Going for that ‘painted-from-a-photograph’ look.
William Tucker makes some good points:
‘It is not that the average person is not concerned about the environment. Everyone weighs the balance of economic gain against a respect for nature. It is only the truly affluent, however, who can be concerned about the environment to the exclusion of everything else.‘
On this analysis, It’s the people who’ve benefitted most from industrial activity that are using their wealth and leisure to promote an ideology that is ultimately harmful to industrial activity, and the people who live by it. Tucker has been following how such ideas actually translate into public policy and political organization for a while. Tucker also invokes Thorstein Veblen, and highlights how environmentalism can make for strange political bedfellows:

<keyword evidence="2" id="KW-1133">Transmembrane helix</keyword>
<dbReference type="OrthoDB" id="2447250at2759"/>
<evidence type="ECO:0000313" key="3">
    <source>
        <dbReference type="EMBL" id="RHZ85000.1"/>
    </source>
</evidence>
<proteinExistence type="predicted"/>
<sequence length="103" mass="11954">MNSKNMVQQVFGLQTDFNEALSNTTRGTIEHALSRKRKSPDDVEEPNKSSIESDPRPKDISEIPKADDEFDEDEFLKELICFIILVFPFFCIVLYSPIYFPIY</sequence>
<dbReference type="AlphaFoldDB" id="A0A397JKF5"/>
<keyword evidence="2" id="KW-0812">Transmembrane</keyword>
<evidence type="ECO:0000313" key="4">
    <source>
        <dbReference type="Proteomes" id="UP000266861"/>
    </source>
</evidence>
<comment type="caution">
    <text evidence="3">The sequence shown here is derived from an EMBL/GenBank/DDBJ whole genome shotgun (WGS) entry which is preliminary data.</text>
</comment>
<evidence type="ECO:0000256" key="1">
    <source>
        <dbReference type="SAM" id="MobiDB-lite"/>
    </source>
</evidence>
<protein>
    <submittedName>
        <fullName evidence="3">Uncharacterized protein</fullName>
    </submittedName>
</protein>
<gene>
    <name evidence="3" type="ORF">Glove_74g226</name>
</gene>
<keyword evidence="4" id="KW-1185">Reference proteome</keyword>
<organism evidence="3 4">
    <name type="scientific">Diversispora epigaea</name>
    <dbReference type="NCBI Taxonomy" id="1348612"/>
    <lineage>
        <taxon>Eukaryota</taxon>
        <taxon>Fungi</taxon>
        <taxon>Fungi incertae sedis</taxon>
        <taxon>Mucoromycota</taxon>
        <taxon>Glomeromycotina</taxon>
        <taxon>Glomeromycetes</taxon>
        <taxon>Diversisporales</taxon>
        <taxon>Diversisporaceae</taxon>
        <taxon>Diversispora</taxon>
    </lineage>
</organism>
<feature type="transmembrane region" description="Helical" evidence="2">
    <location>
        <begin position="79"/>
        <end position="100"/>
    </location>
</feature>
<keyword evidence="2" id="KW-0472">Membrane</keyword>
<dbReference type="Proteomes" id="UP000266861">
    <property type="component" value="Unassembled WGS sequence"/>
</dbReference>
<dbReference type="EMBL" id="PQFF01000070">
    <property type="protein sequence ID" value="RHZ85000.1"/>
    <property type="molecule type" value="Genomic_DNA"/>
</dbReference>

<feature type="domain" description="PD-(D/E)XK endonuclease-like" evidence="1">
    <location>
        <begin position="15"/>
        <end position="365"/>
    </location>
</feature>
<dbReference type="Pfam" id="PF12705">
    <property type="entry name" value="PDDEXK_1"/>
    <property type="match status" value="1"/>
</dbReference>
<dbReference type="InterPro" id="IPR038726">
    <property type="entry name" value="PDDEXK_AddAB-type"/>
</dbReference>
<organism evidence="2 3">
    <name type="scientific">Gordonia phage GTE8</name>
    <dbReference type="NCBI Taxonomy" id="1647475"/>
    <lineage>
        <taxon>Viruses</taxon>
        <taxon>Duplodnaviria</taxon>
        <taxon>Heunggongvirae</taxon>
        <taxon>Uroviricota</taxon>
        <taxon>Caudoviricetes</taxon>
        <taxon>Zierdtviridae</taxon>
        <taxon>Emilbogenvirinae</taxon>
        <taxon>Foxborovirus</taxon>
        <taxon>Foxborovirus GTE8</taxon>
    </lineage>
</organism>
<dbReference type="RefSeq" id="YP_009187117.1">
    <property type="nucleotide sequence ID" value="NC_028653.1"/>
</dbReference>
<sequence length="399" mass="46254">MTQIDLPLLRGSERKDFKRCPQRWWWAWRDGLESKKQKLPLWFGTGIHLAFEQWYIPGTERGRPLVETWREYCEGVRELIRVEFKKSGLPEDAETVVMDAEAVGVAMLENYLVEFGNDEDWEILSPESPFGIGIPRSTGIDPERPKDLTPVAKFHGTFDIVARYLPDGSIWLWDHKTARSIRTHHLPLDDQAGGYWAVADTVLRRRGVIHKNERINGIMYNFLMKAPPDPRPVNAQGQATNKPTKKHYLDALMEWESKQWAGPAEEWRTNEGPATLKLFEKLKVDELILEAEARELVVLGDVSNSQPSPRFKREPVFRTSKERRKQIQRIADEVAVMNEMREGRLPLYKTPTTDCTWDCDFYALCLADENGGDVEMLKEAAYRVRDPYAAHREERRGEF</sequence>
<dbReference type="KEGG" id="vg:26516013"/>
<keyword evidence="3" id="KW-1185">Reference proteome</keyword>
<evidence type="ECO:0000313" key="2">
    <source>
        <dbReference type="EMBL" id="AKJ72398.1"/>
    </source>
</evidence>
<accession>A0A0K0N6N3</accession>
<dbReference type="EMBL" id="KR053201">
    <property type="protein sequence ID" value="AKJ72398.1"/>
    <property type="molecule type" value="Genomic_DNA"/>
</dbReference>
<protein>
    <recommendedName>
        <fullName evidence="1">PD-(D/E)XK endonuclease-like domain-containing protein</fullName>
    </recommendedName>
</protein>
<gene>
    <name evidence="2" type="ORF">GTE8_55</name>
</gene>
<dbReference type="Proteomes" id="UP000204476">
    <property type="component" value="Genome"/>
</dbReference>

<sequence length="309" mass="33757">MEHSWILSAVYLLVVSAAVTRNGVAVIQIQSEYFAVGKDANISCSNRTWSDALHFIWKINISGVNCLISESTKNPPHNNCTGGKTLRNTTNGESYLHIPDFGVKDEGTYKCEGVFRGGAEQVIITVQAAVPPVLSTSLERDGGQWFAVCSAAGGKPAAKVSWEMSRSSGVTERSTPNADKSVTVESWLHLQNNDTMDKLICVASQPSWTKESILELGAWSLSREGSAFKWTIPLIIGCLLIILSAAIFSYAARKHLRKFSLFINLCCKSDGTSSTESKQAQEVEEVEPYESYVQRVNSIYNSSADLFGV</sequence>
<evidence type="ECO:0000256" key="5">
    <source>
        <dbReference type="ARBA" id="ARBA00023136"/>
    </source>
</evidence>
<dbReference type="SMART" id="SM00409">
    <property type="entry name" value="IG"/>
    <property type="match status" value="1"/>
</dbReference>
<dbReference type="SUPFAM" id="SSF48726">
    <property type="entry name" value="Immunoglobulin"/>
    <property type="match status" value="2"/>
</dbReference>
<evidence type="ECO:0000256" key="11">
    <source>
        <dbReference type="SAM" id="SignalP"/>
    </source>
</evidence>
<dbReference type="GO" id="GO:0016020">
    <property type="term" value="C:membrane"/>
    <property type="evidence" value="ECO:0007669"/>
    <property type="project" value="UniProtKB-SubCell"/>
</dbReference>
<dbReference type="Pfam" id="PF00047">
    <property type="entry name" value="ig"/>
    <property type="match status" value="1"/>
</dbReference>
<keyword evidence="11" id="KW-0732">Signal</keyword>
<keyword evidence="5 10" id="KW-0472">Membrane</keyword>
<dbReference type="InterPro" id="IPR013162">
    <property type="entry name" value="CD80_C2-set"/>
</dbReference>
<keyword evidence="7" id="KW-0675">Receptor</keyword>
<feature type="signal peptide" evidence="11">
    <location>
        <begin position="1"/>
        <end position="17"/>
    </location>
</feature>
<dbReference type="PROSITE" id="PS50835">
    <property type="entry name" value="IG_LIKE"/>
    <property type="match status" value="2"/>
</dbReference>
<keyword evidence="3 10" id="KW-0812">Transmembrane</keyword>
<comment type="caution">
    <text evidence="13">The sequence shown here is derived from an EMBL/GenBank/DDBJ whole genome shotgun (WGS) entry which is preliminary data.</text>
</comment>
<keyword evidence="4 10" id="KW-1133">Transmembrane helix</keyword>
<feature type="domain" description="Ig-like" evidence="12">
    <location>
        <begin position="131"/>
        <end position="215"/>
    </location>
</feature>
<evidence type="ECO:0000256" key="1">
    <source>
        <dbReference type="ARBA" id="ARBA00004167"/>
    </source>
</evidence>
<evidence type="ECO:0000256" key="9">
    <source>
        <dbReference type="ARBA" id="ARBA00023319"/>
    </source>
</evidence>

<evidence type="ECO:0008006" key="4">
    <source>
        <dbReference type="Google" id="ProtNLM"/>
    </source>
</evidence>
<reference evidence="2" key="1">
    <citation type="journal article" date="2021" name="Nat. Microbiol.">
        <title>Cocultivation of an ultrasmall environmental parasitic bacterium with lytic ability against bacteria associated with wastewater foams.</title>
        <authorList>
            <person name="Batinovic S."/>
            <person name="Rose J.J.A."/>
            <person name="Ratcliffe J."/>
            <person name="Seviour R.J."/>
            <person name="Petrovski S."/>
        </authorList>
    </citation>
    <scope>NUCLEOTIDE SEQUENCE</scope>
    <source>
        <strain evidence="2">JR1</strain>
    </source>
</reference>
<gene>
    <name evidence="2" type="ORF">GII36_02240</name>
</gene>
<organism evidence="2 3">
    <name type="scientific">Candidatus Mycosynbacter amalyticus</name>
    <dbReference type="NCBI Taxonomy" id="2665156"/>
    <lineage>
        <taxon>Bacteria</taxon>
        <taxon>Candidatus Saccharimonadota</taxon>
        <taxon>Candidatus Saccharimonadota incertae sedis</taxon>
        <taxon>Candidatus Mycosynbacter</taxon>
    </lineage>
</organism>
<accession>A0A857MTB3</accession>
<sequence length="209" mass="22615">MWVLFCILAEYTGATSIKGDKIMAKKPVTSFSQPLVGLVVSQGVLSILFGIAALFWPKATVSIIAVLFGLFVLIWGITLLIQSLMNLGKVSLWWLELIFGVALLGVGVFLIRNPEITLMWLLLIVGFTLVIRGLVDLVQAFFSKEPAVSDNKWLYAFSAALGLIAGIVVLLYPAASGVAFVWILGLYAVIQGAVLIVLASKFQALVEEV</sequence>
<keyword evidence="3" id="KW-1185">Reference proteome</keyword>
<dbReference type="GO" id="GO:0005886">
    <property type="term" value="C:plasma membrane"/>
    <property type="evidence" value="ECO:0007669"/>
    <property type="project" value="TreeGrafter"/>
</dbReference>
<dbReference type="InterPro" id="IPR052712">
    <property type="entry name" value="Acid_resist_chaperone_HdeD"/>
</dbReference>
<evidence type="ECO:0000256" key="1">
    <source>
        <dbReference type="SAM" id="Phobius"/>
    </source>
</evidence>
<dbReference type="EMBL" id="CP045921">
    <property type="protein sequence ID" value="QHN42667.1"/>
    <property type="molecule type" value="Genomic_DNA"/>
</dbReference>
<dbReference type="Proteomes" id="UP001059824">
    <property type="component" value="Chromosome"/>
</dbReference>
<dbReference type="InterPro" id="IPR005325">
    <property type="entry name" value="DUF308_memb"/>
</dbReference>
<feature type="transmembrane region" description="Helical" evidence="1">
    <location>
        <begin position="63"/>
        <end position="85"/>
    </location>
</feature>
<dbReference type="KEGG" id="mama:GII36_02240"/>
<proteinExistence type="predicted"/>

‘But the Keystone Pipeline has brought all this into focus. As Joel Kotkin writes in Forbes, Keystone is the dividing line of the “two Americas,” the knowledge-based elites of the East and West Coasts in their media, non-profit and academic homelands (where Obama learned his environmentalism) and the blue-collar workers of the Great In- Between laboring in agriculture, mining, manufacturing, power production and the exigencies of material life.’
Aside from the political and sociological analysis, I would offer that there are many to whom environmentalism serves as a kind of religion (or at least a political and organizational entity offering purpose and membership, as a religion has a pretty particular definition).